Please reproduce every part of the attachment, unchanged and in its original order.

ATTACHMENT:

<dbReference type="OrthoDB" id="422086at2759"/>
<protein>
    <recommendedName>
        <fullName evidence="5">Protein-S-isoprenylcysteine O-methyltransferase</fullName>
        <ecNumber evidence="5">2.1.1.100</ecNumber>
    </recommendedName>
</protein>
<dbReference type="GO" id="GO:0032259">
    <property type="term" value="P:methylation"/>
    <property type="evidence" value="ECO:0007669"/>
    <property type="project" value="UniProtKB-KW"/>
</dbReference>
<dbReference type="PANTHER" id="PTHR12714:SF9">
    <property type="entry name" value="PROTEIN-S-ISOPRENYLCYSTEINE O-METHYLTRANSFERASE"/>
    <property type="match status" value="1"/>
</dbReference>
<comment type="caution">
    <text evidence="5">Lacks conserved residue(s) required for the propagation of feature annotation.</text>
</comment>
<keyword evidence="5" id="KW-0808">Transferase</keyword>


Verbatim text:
<dbReference type="OrthoDB" id="422086at2759"/>
<protein>
    <recommendedName>
        <fullName evidence="5">Protein-S-isoprenylcysteine O-methyltransferase</fullName>
        <ecNumber evidence="5">2.1.1.100</ecNumber>
    </recommendedName>
</protein>
<dbReference type="GO" id="GO:0032259">
    <property type="term" value="P:methylation"/>
    <property type="evidence" value="ECO:0007669"/>
    <property type="project" value="UniProtKB-KW"/>
</dbReference>
<dbReference type="PANTHER" id="PTHR12714:SF9">
    <property type="entry name" value="PROTEIN-S-ISOPRENYLCYSTEINE O-METHYLTRANSFERASE"/>
    <property type="match status" value="1"/>
</dbReference>
<comment type="caution">
    <text evidence="5">Lacks conserved residue(s) required for the propagation of feature annotation.</text>
</comment>
<keyword evidence="5" id="KW-0808">Transferase</keyword>